Bo hit King again on a perfect spiral and his end wasn't stopped until he had bulled his way to the 5 yard line where it was first and goal. Centre had moved the ball quickly down the field, driving 73 yards ( 30 of which were due to penalties) to run up their total offense for the afternoon to well over 250 yards against a defense which was felt by many to be the best in the East, if not in the country.
Everyone was on their feet, not only the Centre supporters, but even those who backed the Crimson. The grit of the little band of warriors was infectious. It was recognized that the Colonels couldn't pull it out- they couldn't win. Yet still they fought on, determined to take it to the Crimson until the last tick of the clock, realizing that even if they couldn't win, they were going to end the game hitting as hard, driving as hard, fighting as hard, as they had on the initial contact of the contest.
On first and goal, Red Roberts hit the line hard but was thrown back. Bo tried to sneak around his left end but was cut down for no gain. Bo tried a quick hitter to Terry Snowday, but a Crimson hand was flicked out and timed perfectly, and the pass fell incomplete to the turf.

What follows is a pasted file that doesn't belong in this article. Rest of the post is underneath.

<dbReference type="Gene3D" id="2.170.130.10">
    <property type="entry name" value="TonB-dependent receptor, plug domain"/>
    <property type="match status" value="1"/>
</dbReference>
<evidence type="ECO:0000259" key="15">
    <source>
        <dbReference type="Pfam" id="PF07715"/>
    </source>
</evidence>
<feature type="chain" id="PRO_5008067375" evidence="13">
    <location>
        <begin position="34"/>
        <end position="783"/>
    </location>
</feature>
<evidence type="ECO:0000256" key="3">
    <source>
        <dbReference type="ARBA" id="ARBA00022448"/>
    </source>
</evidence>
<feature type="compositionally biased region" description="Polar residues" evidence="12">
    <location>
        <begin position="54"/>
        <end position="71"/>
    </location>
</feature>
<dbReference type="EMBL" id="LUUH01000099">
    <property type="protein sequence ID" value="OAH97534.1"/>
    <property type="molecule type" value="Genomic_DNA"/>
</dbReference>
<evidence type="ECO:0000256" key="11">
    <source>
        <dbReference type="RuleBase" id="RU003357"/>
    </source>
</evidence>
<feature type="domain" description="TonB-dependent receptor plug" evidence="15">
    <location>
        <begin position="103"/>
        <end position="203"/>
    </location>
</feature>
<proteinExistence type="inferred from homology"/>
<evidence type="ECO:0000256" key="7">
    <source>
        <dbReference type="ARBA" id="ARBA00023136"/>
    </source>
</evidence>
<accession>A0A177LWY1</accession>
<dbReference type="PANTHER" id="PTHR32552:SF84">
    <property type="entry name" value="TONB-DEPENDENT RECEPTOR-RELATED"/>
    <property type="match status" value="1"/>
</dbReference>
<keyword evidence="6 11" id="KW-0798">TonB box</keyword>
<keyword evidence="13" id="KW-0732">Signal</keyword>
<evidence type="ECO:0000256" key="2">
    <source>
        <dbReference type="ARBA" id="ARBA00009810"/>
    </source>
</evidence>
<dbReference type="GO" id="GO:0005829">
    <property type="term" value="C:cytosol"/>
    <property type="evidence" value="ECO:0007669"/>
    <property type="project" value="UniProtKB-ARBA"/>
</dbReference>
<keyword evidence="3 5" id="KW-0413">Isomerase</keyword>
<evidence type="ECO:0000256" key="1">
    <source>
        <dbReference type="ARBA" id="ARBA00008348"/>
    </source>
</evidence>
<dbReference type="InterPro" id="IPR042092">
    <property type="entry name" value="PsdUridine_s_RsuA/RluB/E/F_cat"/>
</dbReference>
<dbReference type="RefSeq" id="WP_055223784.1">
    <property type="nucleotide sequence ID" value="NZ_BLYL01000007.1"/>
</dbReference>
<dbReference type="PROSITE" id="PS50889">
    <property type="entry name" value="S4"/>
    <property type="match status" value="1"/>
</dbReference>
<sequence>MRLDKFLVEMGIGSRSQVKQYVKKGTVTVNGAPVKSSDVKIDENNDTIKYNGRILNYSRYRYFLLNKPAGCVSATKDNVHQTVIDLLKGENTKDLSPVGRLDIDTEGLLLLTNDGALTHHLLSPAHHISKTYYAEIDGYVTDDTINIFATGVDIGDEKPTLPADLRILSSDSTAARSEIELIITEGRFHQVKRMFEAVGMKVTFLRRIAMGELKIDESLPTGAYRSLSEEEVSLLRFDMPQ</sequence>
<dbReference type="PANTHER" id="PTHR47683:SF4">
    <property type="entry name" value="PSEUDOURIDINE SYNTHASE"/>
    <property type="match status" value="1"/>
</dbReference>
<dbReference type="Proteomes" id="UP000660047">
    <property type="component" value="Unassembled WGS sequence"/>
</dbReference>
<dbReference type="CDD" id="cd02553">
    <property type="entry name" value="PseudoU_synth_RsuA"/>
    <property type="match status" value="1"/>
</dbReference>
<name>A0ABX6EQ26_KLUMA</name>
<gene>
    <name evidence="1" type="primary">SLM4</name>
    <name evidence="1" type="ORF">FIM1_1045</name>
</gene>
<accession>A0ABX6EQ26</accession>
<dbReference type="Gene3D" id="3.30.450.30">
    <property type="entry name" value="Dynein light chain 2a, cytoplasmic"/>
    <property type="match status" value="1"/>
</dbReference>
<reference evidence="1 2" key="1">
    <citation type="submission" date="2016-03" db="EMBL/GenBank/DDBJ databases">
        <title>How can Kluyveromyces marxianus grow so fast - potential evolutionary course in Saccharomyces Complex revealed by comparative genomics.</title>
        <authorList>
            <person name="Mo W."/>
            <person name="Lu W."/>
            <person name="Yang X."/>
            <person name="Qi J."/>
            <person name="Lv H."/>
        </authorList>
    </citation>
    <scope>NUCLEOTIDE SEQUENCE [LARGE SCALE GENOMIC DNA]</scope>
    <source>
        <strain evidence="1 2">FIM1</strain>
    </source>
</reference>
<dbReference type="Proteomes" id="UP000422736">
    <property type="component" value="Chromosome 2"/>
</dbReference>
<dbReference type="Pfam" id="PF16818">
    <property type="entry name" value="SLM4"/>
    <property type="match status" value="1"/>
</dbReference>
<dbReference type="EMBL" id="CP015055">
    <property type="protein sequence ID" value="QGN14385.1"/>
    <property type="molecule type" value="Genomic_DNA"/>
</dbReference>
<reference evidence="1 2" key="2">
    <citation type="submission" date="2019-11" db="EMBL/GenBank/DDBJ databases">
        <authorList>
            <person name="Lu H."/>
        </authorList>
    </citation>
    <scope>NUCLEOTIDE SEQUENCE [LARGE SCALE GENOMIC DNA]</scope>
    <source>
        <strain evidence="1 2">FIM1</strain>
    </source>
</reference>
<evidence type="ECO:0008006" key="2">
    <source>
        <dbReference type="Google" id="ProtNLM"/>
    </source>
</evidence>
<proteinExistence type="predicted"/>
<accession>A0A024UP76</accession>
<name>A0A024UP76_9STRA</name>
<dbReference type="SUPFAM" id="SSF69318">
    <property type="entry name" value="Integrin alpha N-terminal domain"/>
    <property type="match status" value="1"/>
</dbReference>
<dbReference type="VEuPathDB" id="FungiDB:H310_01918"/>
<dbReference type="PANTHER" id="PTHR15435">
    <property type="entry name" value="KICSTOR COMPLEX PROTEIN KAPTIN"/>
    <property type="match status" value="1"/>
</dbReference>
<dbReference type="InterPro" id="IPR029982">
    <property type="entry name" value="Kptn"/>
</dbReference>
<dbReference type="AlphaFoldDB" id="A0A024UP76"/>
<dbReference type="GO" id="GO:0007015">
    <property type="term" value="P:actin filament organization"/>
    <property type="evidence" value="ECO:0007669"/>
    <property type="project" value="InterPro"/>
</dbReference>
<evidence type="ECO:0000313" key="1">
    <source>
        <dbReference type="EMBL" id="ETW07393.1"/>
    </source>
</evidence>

On fourth down, Bo fired to Tom Bartlett on a short pass as he cut toward the goal. The toss was completed, but the Harvard linebackers gang-tackled Bartlett, and he fell just short, by less than a foot, from the goal.
After taking the ball back over, Horween made a long run out to the Harvard 42. Centre was penalized 15 yards on the next play, and the Crimson was on the Colonels' 43. Still, Centre hung tough, and on three straight rushes, held the Easterners to 4 hard earned yards. On fourth down, Harvard passed and Tom Bartlett intercepted.
Bo tried to get his team lined up for one more play, but before Red Weaver could snap the ball, Tiny Maxwell trotted over, blowing his whistle, and announced it was over, time had expired.
Program in possession of author with points recorded- Harvard 4 TD's and 4 extra points and a field goal, Centre 2 TD's and 2 extra points
Centre had lost, but Centre hadn't been outfought. Each of the over 45,000 spectators and the scores of sportswriters knew that they had seen a special group of young men play a great game, and despite the loss, the afternoon of October 23, 1920 only resulted in further fame and acclaim for the "Wonder Team" from little Centre College in Danville, Kentucky, "wherever that is," as Howard Reynolds had written.
Bo raced over and congratulated Arnold Horween, captain to captain. There were tears in his eyes.
"We fought you as hard as we could. You have a great squad, and we got beaten by a better team." He wanted to say more, but the crowd streaming onto the field kept the two stars from talking more. Horween patted Bo on the helmet as the mass of fans forced them apart and the two captains left the field to the cheers of the fans and admirers who felt they had witnessed something special that fall afternoon.
Howard Reynold's story focused on Harvard's line being superior to Centre's
A memorable day which guaranteed another